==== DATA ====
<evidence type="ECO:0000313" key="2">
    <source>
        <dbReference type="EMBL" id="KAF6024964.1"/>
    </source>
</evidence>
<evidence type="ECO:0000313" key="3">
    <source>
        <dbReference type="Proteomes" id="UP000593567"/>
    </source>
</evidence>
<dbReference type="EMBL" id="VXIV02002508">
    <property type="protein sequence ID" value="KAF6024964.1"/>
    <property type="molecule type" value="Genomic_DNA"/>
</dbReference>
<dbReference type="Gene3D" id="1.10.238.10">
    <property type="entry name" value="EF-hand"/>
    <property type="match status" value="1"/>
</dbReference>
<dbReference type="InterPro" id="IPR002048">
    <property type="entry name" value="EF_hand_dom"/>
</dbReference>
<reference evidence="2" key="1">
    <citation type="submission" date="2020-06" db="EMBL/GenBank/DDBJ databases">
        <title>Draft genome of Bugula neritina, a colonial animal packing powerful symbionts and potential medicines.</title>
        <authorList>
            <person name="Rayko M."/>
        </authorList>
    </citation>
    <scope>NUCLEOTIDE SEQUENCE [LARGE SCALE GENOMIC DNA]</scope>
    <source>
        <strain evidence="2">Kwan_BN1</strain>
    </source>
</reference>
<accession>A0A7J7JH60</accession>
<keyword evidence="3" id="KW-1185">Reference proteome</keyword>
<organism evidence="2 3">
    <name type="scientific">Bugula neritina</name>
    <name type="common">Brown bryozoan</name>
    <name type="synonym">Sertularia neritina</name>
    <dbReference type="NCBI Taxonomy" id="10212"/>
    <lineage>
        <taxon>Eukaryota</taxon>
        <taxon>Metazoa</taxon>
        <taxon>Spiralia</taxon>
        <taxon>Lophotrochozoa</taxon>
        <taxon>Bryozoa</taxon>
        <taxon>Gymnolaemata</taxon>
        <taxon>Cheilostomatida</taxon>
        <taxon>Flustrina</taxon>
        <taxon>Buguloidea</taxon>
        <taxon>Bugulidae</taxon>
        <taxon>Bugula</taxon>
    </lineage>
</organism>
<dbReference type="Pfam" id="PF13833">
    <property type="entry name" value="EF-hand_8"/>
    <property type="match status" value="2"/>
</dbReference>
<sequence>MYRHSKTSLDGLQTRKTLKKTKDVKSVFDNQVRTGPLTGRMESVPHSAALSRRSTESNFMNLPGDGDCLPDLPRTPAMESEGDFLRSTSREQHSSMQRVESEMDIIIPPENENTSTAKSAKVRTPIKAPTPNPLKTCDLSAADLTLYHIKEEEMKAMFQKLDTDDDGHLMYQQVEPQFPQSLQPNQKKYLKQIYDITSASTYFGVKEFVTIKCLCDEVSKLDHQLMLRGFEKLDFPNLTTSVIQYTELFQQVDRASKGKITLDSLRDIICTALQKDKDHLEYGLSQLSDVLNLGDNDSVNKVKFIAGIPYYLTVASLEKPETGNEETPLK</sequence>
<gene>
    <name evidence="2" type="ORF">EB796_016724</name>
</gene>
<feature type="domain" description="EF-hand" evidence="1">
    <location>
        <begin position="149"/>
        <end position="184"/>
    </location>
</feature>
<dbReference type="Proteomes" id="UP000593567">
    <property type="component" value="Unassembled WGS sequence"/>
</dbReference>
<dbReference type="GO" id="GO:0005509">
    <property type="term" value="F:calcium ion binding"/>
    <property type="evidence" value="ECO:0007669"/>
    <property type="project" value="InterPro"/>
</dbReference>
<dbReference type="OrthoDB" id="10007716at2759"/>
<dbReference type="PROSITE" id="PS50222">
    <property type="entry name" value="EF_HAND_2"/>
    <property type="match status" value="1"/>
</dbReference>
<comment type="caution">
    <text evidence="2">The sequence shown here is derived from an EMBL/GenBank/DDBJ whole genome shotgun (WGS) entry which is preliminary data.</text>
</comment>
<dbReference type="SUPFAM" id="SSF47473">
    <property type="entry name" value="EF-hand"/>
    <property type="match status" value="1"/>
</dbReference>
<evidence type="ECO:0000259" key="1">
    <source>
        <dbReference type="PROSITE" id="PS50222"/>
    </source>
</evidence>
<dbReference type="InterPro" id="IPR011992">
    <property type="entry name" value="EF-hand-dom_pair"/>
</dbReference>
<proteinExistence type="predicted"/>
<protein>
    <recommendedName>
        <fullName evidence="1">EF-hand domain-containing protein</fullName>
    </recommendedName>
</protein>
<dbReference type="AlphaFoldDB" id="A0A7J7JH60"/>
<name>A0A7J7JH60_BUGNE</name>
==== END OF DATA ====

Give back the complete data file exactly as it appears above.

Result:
<evidence type="ECO:0000313" key="2">
    <source>
        <dbReference type="EMBL" id="KAF6024964.1"/>
    </source>
</evidence>
<evidence type="ECO:0000313" key="3">
    <source>
        <dbReference type="Proteomes" id="UP000593567"/>
    </source>
</evidence>
<dbReference type="EMBL" id="VXIV02002508">
    <property type="protein sequence ID" value="KAF6024964.1"/>
    <property type="molecule type" value="Genomic_DNA"/>
</dbReference>
<dbReference type="Gene3D" id="1.10.238.10">
    <property type="entry name" value="EF-hand"/>
    <property type="match status" value="1"/>
</dbReference>
<dbReference type="InterPro" id="IPR002048">
    <property type="entry name" value="EF_hand_dom"/>
</dbReference>
<reference evidence="2" key="1">
    <citation type="submission" date="2020-06" db="EMBL/GenBank/DDBJ databases">
        <title>Draft genome of Bugula neritina, a colonial animal packing powerful symbionts and potential medicines.</title>
        <authorList>
            <person name="Rayko M."/>
        </authorList>
    </citation>
    <scope>NUCLEOTIDE SEQUENCE [LARGE SCALE GENOMIC DNA]</scope>
    <source>
        <strain evidence="2">Kwan_BN1</strain>
    </source>
</reference>
<accession>A0A7J7JH60</accession>
<keyword evidence="3" id="KW-1185">Reference proteome</keyword>
<organism evidence="2 3">
    <name type="scientific">Bugula neritina</name>
    <name type="common">Brown bryozoan</name>
    <name type="synonym">Sertularia neritina</name>
    <dbReference type="NCBI Taxonomy" id="10212"/>
    <lineage>
        <taxon>Eukaryota</taxon>
        <taxon>Metazoa</taxon>
        <taxon>Spiralia</taxon>
        <taxon>Lophotrochozoa</taxon>
        <taxon>Bryozoa</taxon>
        <taxon>Gymnolaemata</taxon>
        <taxon>Cheilostomatida</taxon>
        <taxon>Flustrina</taxon>
        <taxon>Buguloidea</taxon>
        <taxon>Bugulidae</taxon>
        <taxon>Bugula</taxon>
    </lineage>
</organism>
<dbReference type="Pfam" id="PF13833">
    <property type="entry name" value="EF-hand_8"/>
    <property type="match status" value="2"/>
</dbReference>
<sequence>MYRHSKTSLDGLQTRKTLKKTKDVKSVFDNQVRTGPLTGRMESVPHSAALSRRSTESNFMNLPGDGDCLPDLPRTPAMESEGDFLRSTSREQHSSMQRVESEMDIIIPPENENTSTAKSAKVRTPIKAPTPNPLKTCDLSAADLTLYHIKEEEMKAMFQKLDTDDDGHLMYQQVEPQFPQSLQPNQKKYLKQIYDITSASTYFGVKEFVTIKCLCDEVSKLDHQLMLRGFEKLDFPNLTTSVIQYTELFQQVDRASKGKITLDSLRDIICTALQKDKDHLEYGLSQLSDVLNLGDNDSVNKVKFIAGIPYYLTVASLEKPETGNEETPLK</sequence>
<gene>
    <name evidence="2" type="ORF">EB796_016724</name>
</gene>
<feature type="domain" description="EF-hand" evidence="1">
    <location>
        <begin position="149"/>
        <end position="184"/>
    </location>
</feature>
<dbReference type="Proteomes" id="UP000593567">
    <property type="component" value="Unassembled WGS sequence"/>
</dbReference>
<dbReference type="GO" id="GO:0005509">
    <property type="term" value="F:calcium ion binding"/>
    <property type="evidence" value="ECO:0007669"/>
    <property type="project" value="InterPro"/>
</dbReference>
<dbReference type="OrthoDB" id="10007716at2759"/>
<dbReference type="PROSITE" id="PS50222">
    <property type="entry name" value="EF_HAND_2"/>
    <property type="match status" value="1"/>
</dbReference>
<comment type="caution">
    <text evidence="2">The sequence shown here is derived from an EMBL/GenBank/DDBJ whole genome shotgun (WGS) entry which is preliminary data.</text>
</comment>
<dbReference type="SUPFAM" id="SSF47473">
    <property type="entry name" value="EF-hand"/>
    <property type="match status" value="1"/>
</dbReference>
<evidence type="ECO:0000259" key="1">
    <source>
        <dbReference type="PROSITE" id="PS50222"/>
    </source>
</evidence>
<dbReference type="InterPro" id="IPR011992">
    <property type="entry name" value="EF-hand-dom_pair"/>
</dbReference>
<proteinExistence type="predicted"/>
<protein>
    <recommendedName>
        <fullName evidence="1">EF-hand domain-containing protein</fullName>
    </recommendedName>
</protein>
<dbReference type="AlphaFoldDB" id="A0A7J7JH60"/>
<name>A0A7J7JH60_BUGNE</name>